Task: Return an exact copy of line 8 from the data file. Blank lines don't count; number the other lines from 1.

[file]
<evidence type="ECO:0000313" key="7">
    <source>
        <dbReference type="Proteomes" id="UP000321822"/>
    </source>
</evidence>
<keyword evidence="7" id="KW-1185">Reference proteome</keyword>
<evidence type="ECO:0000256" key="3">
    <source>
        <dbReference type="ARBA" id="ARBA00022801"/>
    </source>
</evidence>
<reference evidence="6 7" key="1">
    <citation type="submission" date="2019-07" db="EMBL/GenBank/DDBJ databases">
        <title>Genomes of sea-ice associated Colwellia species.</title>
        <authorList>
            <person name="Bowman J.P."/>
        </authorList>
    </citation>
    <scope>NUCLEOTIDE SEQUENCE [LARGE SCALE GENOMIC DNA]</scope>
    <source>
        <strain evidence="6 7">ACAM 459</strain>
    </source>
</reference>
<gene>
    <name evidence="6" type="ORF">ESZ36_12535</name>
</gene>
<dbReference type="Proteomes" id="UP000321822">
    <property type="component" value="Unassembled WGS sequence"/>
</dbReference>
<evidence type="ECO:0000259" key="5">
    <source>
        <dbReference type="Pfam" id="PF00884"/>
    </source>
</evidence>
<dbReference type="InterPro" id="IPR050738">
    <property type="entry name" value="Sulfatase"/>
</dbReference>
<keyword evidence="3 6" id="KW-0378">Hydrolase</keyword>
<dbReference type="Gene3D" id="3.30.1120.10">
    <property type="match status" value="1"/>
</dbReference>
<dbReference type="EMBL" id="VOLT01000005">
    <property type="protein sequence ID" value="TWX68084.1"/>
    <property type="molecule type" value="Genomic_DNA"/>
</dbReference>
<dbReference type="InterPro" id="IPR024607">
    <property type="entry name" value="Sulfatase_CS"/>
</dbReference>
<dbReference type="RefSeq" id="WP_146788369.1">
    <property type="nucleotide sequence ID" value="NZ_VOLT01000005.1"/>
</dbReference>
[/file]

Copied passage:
    <source>